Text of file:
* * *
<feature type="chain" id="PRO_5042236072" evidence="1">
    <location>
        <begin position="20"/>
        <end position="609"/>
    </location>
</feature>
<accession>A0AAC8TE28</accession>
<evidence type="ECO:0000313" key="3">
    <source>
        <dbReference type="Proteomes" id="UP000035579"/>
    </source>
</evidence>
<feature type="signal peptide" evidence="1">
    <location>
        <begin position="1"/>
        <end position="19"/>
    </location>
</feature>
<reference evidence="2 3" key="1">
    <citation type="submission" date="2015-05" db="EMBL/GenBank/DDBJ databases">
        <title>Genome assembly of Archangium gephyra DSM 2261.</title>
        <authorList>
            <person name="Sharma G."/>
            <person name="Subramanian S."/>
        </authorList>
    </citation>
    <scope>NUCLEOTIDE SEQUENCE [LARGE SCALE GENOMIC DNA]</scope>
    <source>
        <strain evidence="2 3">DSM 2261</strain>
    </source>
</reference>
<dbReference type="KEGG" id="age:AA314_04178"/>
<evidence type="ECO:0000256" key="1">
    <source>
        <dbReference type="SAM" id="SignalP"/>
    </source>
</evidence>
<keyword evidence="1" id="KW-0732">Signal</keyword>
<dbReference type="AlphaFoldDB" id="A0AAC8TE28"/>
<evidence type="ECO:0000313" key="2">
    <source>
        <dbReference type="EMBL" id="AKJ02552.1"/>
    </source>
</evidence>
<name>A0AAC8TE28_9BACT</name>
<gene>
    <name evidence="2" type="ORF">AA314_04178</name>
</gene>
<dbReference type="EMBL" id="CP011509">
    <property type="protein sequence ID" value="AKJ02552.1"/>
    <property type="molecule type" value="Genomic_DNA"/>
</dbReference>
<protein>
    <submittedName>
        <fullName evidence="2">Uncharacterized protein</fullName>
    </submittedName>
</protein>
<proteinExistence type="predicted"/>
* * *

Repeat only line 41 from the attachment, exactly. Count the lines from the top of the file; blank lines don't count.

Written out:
    <source>